Week in Review: January 15, 2021 - with Ashley Archibald

Week in Review: January 15, 2021 - with Ashley Archibald

Today Crystal and  Ashley Archibald, local reporter and friend of the show, get in to what  is going on with Covid-19 vaccine distribution, the local ramifications  of the white supremacist insurrection in Washington, D.C., and the  Seattle Police Officer’s Guild president cosigning their actions.

A full text transcript of the show is available below and at officialhacksandwonks.com.

Find the host, Crystal Fincher on Twitter at @finchfrii and find today’s co-host, Ashley Archibald, at @AshleyA_RC. More info is available at officialhacksandwonks.com.

Articles Referenced:

Vaccine reserve was exhausted when Trump administration vowed to release it, dashing hopes of expanded access by Isaac Stanley-Becker and Lena H. Sun, The Washington Post https://www.washingtonpost.com/health/2021/01/15/trump-vaccine-reserve-used-up

City Council members call for Seattle police union president to resign after Capitol remarks by David Gutman, The Seattle Times   https://www.seattletimes.com/seattle-news/politics/pressure-mounts-on-seattle-police-union-president-mike-solan-following-capitol-siege-remarks-city-council-members-call-for-resignation/

SPD confirms two officers at U.S. Capitol riot, CPC seeks documents, and calls increase for SPOG president to resign by Paul Faruq Kiefer and Andrew Engelson, The South Seattle Emerald   https://southseattleemerald.com/2021/01/11/spd-confirms-two-officers-at-u-s-capitol-riot-cpc-seeks-documents-and-calls-increase-for-spog-president-to-resign/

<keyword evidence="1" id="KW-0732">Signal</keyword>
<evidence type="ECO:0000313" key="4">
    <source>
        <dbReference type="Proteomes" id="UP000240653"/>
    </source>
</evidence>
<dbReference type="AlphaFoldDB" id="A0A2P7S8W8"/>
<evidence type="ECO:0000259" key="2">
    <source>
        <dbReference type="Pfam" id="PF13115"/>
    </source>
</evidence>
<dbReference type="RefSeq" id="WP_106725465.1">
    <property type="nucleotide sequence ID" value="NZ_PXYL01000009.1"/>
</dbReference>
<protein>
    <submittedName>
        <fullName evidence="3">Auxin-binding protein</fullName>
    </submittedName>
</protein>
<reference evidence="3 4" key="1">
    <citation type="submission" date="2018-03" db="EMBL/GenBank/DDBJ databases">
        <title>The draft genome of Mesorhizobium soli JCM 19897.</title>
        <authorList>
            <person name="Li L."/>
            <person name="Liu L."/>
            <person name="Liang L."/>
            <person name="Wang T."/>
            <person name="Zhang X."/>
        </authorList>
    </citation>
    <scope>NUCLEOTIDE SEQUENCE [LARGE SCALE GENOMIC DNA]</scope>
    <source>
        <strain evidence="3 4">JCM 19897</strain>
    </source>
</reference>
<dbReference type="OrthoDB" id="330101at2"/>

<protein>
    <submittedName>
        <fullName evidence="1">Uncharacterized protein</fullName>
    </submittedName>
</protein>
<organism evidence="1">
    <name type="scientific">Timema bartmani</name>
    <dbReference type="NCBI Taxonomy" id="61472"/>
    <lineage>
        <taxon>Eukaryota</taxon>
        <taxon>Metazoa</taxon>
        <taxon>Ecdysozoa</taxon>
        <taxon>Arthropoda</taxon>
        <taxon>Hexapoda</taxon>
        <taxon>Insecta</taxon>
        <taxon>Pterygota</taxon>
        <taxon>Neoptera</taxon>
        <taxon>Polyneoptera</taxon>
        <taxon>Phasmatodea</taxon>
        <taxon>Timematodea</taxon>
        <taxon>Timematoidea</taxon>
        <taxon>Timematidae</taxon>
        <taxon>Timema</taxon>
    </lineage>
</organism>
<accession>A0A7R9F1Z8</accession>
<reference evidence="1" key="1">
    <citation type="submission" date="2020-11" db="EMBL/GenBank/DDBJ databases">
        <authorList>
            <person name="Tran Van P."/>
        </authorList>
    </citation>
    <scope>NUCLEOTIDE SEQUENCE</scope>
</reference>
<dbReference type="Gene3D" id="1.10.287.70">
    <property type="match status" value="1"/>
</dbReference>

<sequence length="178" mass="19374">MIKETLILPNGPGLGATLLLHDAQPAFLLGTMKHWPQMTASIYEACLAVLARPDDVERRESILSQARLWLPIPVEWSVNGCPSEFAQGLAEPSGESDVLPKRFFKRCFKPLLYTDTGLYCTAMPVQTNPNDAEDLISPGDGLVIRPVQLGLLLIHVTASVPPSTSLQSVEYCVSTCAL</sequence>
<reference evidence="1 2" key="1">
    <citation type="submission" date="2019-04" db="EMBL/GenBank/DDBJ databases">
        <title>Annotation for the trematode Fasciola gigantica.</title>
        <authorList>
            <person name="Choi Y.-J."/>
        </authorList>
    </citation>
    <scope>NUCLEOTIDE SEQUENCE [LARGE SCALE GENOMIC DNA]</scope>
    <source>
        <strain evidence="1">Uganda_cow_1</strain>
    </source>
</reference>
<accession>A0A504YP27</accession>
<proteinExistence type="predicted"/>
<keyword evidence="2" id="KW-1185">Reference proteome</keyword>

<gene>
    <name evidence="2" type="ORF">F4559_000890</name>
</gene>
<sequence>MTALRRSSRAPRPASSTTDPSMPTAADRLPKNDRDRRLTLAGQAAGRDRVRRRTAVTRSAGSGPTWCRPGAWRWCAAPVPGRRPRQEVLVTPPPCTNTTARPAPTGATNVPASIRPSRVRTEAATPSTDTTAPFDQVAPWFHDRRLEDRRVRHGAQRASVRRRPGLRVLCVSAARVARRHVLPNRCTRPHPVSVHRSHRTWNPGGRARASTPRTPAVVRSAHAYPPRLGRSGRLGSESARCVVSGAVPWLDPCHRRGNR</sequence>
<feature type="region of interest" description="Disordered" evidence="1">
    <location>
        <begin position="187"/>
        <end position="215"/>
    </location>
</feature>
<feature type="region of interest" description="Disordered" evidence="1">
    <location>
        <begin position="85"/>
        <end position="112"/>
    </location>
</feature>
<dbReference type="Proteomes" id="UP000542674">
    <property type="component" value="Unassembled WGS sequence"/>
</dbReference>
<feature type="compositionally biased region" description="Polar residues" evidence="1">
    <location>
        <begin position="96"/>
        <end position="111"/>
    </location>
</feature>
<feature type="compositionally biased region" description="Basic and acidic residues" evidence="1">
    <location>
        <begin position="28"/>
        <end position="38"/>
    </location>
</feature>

Crystal Fincher: [00:00:00]  Welcome to Hacks and Wonks. I'm your host Crystal Fincher. On this  show, we talk with Political Hacks and Policy Wonks to gather insight  into state and local politics and policy through the lens of those doing  the work and provide behind-the-scenes perspectives on politics in our  state. Today, we're continuing our Friday almost-live shows where we  review the news of the week with a guest co-host.

Welcome back to the program today's guest, local journalist, Ashley Archibald.

Ashley Archibald: [00:00:25] Hi, thank you for having me.

Crystal Fincher: [00:00:27]  Well, there certainly has been a lot that's transpired since the last  time we have spoken . You know, so much has gone on - we had the  insurrection and attempted coup at the Capitol, we have ongoing talks of  violence, Joe Biden is supposed to be sworn in next week and Trump  heading out. There is a lot going on locally still - Session just  started - there's just so much happening - in the middle of a pandemic.  So I guess the first place that we should probably start is just talking  about where we stand with COVID and vaccinations. And when thinking  about this show earlier in the week - thought, well, you know, we'll  talk about how the vaccination - how vaccinations are running under the  capacity that we have and we're having a hard time in this state and  nationally, kind of across the board, getting all of the vaccine into  people's arms. But actually this morning, there was a new dimension and  wrench thrown into this story. Do you want to talk about that Ashley?